‘We have to engineer solutions’

Visitors to Porex’s Fairburn headquarters, whether job seeker or multimillion-dollar customer, are asked to sign an agreement:

No running off with the company’s trade secrets.

That might seem strange for a company that makes some things as basic as the writing tips for highlighter pens.

But Bill Midgette, the company’s chief executive since 2002, said that insistence on secrecy is one reason the specialty plastics manufacturer has survived 50 years, despite ownership changes, rising competition from overseas, and evolving technology and customer needs.

The company’s materials are used in a wide variety of products, such as batteries, blood filters, pregnancy tests, spa filters and air fresheners. Sales top $100 million annually. About half of its 780 employees are in Fairburn, located south of Atlanta, and half are overseas.

Q: How'd this company get its start?

A: In 1961, a guy named Bob Dickey had an idea to sinter porous plastic. What that means is, you take a plastic powder [and make it stick together without melting].

The structures are three-dimensional, and they are utilized in everything from medical devices to laboratory tests to consumer products. ... The first product was a marker pen [like Sharpie and Hi-Liter pens].

... At the other end, we invented the use of structured porous plastic as surgical implants for reconstructive surgery.

Q: What's the strangest thing it has been used for?

A: We've done cheekbones for certain celebrities.

Q: Switching gears, how does a hockey-playing Canadian end up running a company based in Georgia?

A: I do love [ice hockey]. I coached my kids through hockey. My son played for Georgia Tech. And I still play myself, out at The Cooler up in Alpharetta, AA Thrashers.

I grew up ... just outside of Toronto. ... I had a specific interest in technology. [That led to sales and then management jobs at a couple of medical supply companies, including the Canadian firm C.R. Bard, which eventually sent him to head its unit in Covington.]

Q: Was the Covington operation making medical supplies?

A: No, not any more. It did at one time. Most of the manufacturing now is in Mexico and also in South Carolina. ... The assembly that was taking place in Covington ... is an easy thing to move offshore.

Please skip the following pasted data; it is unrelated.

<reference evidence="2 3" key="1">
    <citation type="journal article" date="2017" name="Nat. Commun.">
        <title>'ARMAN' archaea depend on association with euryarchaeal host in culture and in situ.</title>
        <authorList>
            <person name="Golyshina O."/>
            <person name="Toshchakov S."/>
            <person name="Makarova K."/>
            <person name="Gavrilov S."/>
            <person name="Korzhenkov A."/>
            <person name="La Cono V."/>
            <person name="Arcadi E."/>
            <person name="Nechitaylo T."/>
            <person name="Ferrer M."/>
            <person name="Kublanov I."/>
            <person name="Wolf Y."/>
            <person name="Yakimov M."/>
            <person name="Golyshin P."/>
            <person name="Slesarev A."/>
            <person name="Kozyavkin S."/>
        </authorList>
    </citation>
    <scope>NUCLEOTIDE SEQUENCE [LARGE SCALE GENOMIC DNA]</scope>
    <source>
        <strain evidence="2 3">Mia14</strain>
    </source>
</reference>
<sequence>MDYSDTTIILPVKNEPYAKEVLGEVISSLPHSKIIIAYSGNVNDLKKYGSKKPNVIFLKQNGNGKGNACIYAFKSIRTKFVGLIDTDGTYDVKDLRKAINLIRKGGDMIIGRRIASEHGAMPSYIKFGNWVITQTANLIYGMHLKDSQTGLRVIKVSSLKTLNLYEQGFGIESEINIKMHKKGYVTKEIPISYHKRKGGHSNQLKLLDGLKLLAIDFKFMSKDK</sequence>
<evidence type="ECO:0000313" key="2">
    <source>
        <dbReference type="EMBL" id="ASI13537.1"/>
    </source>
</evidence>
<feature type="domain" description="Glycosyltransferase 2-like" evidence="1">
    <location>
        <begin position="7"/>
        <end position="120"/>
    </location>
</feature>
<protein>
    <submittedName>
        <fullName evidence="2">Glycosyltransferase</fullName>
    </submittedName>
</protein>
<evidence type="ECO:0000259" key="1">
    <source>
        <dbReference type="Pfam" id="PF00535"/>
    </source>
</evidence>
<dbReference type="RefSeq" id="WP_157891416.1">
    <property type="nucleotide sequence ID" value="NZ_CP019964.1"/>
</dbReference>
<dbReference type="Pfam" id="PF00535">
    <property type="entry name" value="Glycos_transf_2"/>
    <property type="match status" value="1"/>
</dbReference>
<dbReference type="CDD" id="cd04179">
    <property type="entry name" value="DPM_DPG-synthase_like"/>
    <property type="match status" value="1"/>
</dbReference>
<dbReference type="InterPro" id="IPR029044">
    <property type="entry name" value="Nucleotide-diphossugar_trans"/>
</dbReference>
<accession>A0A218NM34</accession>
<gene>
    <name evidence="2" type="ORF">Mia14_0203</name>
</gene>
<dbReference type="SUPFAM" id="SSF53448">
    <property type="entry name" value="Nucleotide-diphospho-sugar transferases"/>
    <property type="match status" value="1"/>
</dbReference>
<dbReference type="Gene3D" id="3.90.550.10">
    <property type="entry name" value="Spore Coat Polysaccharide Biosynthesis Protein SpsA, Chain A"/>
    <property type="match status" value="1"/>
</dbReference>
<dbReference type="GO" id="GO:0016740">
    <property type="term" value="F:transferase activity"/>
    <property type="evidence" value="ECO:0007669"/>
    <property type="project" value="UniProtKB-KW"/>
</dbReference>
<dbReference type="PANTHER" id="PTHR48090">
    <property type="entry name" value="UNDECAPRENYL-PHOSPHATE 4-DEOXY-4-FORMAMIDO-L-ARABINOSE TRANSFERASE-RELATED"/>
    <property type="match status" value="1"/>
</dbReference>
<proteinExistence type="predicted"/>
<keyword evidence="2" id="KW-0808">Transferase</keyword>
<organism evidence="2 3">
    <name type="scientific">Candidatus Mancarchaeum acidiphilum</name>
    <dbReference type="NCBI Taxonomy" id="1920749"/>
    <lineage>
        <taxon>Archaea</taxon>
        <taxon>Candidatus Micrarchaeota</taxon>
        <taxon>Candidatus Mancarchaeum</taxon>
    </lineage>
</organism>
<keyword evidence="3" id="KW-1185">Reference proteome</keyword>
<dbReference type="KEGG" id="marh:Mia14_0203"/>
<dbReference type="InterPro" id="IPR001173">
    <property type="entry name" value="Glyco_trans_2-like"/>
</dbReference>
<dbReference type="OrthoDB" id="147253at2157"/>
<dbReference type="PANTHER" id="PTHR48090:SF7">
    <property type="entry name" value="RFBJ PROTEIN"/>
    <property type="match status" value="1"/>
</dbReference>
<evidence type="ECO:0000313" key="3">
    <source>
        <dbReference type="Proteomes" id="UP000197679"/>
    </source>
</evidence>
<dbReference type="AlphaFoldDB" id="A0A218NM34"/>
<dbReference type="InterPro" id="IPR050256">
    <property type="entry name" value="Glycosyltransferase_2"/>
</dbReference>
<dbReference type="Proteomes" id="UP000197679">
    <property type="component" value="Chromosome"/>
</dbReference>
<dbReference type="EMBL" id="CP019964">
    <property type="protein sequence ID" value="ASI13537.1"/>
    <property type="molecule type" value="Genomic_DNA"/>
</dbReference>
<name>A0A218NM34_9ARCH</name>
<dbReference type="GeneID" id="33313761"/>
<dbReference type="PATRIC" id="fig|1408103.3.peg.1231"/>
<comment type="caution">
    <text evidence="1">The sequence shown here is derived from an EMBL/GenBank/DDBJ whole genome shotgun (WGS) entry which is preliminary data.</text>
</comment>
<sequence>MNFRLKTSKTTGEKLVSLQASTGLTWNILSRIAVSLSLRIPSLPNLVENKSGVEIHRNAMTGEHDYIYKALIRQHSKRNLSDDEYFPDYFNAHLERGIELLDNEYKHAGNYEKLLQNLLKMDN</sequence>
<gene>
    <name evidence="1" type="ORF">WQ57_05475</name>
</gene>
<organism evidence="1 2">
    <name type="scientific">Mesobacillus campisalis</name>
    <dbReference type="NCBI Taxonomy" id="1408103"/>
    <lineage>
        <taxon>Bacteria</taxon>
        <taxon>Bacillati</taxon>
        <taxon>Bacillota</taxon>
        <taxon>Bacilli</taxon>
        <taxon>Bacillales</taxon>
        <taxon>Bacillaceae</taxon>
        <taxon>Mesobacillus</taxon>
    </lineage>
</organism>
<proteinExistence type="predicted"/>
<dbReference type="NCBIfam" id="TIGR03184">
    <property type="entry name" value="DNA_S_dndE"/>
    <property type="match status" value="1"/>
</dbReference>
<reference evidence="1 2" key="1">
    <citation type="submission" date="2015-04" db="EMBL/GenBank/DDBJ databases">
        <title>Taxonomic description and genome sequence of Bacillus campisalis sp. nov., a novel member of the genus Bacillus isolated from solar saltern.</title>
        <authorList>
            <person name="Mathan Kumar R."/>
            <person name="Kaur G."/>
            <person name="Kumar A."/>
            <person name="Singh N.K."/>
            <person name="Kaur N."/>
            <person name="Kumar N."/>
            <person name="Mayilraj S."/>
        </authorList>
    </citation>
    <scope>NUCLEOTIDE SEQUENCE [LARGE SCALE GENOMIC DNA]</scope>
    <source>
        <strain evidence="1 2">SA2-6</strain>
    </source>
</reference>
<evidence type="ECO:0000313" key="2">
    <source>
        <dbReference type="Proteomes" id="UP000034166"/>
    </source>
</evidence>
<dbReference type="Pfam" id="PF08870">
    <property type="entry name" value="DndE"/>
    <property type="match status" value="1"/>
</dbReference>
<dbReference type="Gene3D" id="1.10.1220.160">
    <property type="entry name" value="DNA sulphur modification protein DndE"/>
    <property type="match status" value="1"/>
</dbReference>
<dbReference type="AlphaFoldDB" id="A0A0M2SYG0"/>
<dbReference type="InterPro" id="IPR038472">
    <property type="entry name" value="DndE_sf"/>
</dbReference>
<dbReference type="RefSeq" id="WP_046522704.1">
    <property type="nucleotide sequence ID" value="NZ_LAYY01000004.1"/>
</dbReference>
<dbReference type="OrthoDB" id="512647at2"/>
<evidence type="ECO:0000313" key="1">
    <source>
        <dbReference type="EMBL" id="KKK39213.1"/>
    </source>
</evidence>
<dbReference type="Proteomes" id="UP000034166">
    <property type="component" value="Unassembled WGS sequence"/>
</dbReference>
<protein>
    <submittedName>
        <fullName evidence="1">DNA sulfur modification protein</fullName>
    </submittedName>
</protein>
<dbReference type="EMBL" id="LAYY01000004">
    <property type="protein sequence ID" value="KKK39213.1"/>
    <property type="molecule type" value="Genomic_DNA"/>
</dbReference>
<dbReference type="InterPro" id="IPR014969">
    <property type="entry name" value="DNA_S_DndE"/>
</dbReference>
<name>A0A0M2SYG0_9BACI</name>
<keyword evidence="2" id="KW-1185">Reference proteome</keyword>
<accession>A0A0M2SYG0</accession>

It’s troubling to see that happening, but ... those are activities that are hard to keep in the U.S. because it’s hard to add enough value, unlike here at Porex. Here at Porex, I’m absolutely committed to building our company here in the U.S.

Q: Tell me about that.

A: If you're going to keep a business viable in the U.S., you have to be able to do something differently than someone can replicate somewhere else. ... So we have to engineer solutions [for customers] ... From a sheer manufacturing standpoint, it could be made cheaper somewhere else in the world, but we wouldn't be as ... as innovative, as responsive.

Q: When you got here in 2002, who owned the company and what was it like?

A: It was owned by WebMD and that was not strategically the right alignment. ... They wanted to split Porex out [either by selling it to a private owner or making it a separate publicly traded company].

When I joined, it was at a crossroads, there was no CEO in place, and they needed someone to come in and determine a path forward for this company.

Q: What happened?

A: The timing was not right to do either of those things. [So, instead of selling or taking Porex public, the parent company waited. In 2009, a Los Angeles private equity firm called Aurora Capital Group bought Porex, but then sold its Newnan-based surgical products unit.]

Q: How do you feel about selling off what I assume was an interesting, promising business?

A: It's bittersweet because Porex Surgical had just an absolutely terrific group of people, terrific technology and a fascinating market. But it was the right thing to do for Porex Surgical and those folks, and it was also the right thing to do to refocus all our energy around the opportunities here.